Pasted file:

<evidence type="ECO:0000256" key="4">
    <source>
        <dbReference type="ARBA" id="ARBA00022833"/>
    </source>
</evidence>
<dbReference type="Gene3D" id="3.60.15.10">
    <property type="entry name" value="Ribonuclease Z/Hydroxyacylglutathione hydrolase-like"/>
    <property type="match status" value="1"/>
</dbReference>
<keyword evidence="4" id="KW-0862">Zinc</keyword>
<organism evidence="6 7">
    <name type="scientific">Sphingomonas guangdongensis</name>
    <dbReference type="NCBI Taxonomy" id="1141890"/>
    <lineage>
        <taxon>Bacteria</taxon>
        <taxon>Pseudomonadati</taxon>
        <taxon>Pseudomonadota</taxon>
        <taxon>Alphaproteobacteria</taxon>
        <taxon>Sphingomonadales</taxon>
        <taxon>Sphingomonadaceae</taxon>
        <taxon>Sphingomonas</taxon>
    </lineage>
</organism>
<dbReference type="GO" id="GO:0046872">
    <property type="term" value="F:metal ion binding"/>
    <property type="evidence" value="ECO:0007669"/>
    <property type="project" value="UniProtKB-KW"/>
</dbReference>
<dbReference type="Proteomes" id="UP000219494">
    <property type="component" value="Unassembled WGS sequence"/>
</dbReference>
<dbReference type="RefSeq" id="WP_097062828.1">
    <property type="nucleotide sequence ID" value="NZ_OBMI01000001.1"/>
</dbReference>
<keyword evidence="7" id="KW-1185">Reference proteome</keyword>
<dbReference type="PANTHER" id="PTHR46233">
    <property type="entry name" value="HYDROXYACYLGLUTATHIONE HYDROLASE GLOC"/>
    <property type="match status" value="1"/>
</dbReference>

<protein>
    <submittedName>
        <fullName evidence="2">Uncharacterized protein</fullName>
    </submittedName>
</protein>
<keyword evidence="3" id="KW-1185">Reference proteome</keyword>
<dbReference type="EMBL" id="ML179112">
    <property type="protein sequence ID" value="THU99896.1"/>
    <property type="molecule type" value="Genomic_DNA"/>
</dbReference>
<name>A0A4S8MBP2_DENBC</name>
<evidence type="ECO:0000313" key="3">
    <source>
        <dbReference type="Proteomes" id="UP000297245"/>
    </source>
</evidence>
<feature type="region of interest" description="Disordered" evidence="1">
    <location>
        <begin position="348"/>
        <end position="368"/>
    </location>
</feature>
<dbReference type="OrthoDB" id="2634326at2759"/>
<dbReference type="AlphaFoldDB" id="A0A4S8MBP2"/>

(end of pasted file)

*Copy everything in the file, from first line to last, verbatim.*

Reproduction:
<evidence type="ECO:0000256" key="4">
    <source>
        <dbReference type="ARBA" id="ARBA00022833"/>
    </source>
</evidence>
<dbReference type="Gene3D" id="3.60.15.10">
    <property type="entry name" value="Ribonuclease Z/Hydroxyacylglutathione hydrolase-like"/>
    <property type="match status" value="1"/>
</dbReference>
<keyword evidence="4" id="KW-0862">Zinc</keyword>
<organism evidence="6 7">
    <name type="scientific">Sphingomonas guangdongensis</name>
    <dbReference type="NCBI Taxonomy" id="1141890"/>
    <lineage>
        <taxon>Bacteria</taxon>
        <taxon>Pseudomonadati</taxon>
        <taxon>Pseudomonadota</taxon>
        <taxon>Alphaproteobacteria</taxon>
        <taxon>Sphingomonadales</taxon>
        <taxon>Sphingomonadaceae</taxon>
        <taxon>Sphingomonas</taxon>
    </lineage>
</organism>
<dbReference type="GO" id="GO:0046872">
    <property type="term" value="F:metal ion binding"/>
    <property type="evidence" value="ECO:0007669"/>
    <property type="project" value="UniProtKB-KW"/>
</dbReference>
<dbReference type="Proteomes" id="UP000219494">
    <property type="component" value="Unassembled WGS sequence"/>
</dbReference>
<dbReference type="RefSeq" id="WP_097062828.1">
    <property type="nucleotide sequence ID" value="NZ_OBMI01000001.1"/>
</dbReference>
<keyword evidence="7" id="KW-1185">Reference proteome</keyword>
<dbReference type="PANTHER" id="PTHR46233">
    <property type="entry name" value="HYDROXYACYLGLUTATHIONE HYDROLASE GLOC"/>
    <property type="match status" value="1"/>
</dbReference>

<protein>
    <submittedName>
        <fullName evidence="2">Uncharacterized protein</fullName>
    </submittedName>
</protein>
<keyword evidence="3" id="KW-1185">Reference proteome</keyword>
<dbReference type="EMBL" id="ML179112">
    <property type="protein sequence ID" value="THU99896.1"/>
    <property type="molecule type" value="Genomic_DNA"/>
</dbReference>
<name>A0A4S8MBP2_DENBC</name>
<evidence type="ECO:0000313" key="3">
    <source>
        <dbReference type="Proteomes" id="UP000297245"/>
    </source>
</evidence>
<feature type="region of interest" description="Disordered" evidence="1">
    <location>
        <begin position="348"/>
        <end position="368"/>
    </location>
</feature>
<dbReference type="OrthoDB" id="2634326at2759"/>
<dbReference type="AlphaFoldDB" id="A0A4S8MBP2"/>